Mondaq shall use its reasonable endeavours to make the Website and Services available to you at all times, but we cannot guarantee an uninterrupted and fault free service.

Mondaq reserves the right to make changes to the services and/or the Website or part thereof, from time to time, and we may add, remove, modify and/or vary any elements of features and functionalities of the Website or the services.

Mondaq also reserves the right from time to time to monitor your Use of the Website and/or services.


The Content is general information only. It is not intended to constitute legal advice or seek to be the complete and comprehensive statement of the law, nor is it intended to address your specific requirements or provide advice on which reliance should be placed. Mondaq and/or its Contributors and other suppliers make no representations about the suitability of the information contained in the Content for any purpose. All Content provided "as is" without warranty of any kind. Mondaq and/or its Contributors and other suppliers hereby exclude and disclaim all representations, warranties or guarantees with regard to the Content, including all implied warranties and conditions of merchantability, fitness for a particular purpose, title and non-infringement. To the maximum extent permitted by law, Mondaq expressly excludes all representations, warranties, obligations, and liabilities arising out of or in connection with all Content. In no event shall Mondaq and/or its respective suppliers be liable for any special, indirect or consequential damages or any damages whatsoever resulting from loss of use, data or profits, whether in an action of contract, negligence or other tortious action, arising out of or in connection with the use of the Content or performance of Mondaq’s Services.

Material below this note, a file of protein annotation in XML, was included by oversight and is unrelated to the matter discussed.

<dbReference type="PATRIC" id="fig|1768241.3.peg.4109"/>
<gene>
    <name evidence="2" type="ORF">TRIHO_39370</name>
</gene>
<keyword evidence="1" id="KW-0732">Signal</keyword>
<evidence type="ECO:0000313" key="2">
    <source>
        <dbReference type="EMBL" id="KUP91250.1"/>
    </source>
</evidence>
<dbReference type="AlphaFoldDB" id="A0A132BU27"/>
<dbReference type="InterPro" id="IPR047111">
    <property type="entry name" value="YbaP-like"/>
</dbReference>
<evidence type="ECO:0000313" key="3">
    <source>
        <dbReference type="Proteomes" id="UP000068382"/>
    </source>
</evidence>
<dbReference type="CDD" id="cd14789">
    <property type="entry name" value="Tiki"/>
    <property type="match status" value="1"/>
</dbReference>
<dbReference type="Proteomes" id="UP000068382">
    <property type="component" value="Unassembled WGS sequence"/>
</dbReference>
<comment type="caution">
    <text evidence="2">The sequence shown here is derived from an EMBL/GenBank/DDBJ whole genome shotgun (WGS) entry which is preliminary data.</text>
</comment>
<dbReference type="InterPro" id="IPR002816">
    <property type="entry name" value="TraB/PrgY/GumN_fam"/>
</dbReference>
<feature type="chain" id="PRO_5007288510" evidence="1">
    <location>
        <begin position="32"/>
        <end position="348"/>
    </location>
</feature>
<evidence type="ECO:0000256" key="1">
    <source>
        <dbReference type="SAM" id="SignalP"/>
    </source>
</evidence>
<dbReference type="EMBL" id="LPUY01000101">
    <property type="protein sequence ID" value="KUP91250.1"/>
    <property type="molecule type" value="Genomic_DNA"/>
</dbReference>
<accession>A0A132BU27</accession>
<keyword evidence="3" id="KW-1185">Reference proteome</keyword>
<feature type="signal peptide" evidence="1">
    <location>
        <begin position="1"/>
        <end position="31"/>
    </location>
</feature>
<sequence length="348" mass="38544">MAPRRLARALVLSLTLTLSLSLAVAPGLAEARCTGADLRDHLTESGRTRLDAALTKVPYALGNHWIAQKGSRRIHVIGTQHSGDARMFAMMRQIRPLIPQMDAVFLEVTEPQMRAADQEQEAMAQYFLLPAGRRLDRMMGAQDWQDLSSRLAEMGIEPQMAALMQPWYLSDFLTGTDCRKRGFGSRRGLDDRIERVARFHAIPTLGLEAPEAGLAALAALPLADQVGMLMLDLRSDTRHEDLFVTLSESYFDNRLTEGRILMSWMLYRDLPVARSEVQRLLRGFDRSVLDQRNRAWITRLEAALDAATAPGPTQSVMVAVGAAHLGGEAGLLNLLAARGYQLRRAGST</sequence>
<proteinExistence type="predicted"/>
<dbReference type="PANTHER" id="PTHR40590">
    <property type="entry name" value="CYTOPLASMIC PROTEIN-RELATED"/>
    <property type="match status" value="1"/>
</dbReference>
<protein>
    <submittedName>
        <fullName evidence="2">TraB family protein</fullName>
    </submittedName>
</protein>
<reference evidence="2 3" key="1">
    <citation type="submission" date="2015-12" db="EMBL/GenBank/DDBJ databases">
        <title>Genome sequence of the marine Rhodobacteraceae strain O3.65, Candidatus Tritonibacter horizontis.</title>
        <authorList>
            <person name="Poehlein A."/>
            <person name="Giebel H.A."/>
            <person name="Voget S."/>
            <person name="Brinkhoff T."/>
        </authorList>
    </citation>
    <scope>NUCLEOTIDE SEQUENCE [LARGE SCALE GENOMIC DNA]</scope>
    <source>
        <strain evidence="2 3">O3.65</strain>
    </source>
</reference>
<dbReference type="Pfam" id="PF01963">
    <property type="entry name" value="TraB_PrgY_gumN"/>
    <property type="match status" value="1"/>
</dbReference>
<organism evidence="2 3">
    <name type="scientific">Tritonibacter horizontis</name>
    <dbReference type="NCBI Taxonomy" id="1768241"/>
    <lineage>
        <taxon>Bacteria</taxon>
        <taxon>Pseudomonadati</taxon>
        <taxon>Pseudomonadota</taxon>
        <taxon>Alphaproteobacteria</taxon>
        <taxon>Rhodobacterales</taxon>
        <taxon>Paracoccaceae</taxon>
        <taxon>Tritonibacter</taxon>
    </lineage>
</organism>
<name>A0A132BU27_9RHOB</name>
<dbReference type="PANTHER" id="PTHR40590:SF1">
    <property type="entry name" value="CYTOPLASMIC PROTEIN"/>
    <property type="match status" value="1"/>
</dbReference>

Mondaq may alter or amend these Terms by amending them on the Website. By continuing to Use the Services and/or the Website after such amendment, you will be deemed to have accepted any amendment to these Terms.

These Terms shall be governed by and construed in accordance with the laws of England and Wales and you irrevocably submit to the exclusive jurisdiction of the courts of England and Wales to settle any dispute which may arise out of or in connection with these Terms. If you live outside the United Kingdom, English law shall apply only to the extent that English law shall not deprive you of any legal protection accorded in accordance with the law of the place where you are habitually resident ("Local Law"). In the event English law deprives you of any legal protection which is accorded to you under Local Law, then these terms shall be governed by Local Law and any dispute or claim arising out of or in connection with these Terms shall be subject to the non-exclusive jurisdiction of the courts where you are habitually resident.

You may print and keep a copy of these Terms, which form the entire agreement between you and Mondaq and supersede any other communications or advertising in respect of the Service and/or the Website.

No delay in exercising or non-exercise by you and/or Mondaq of any of its rights under or in connection with these Terms shall operate as a waiver or release of each of your or Mondaq’s right. Rather, any such waiver or release must be specifically granted in writing signed by the party granting it.

If any part of these Terms is held unenforceable, that part shall be enforced to the maximum extent permissible so as to give effect to the intent of the parties, and the Terms shall continue in full force and effect.

Mondaq shall not incur any liability to you on account of any loss or damage resulting from any delay or failure to perform all or any part of these Terms if such delay or failure is caused, in whole or in part, by events, occurrences, or causes beyond the control of Mondaq. Such events, occurrences or causes will include, without limitation, acts of God, strikes, lockouts, server and network failure, riots, acts of war, earthquakes, fire and explosions.

By clicking Register you state you have read and agree to our Terms and Conditions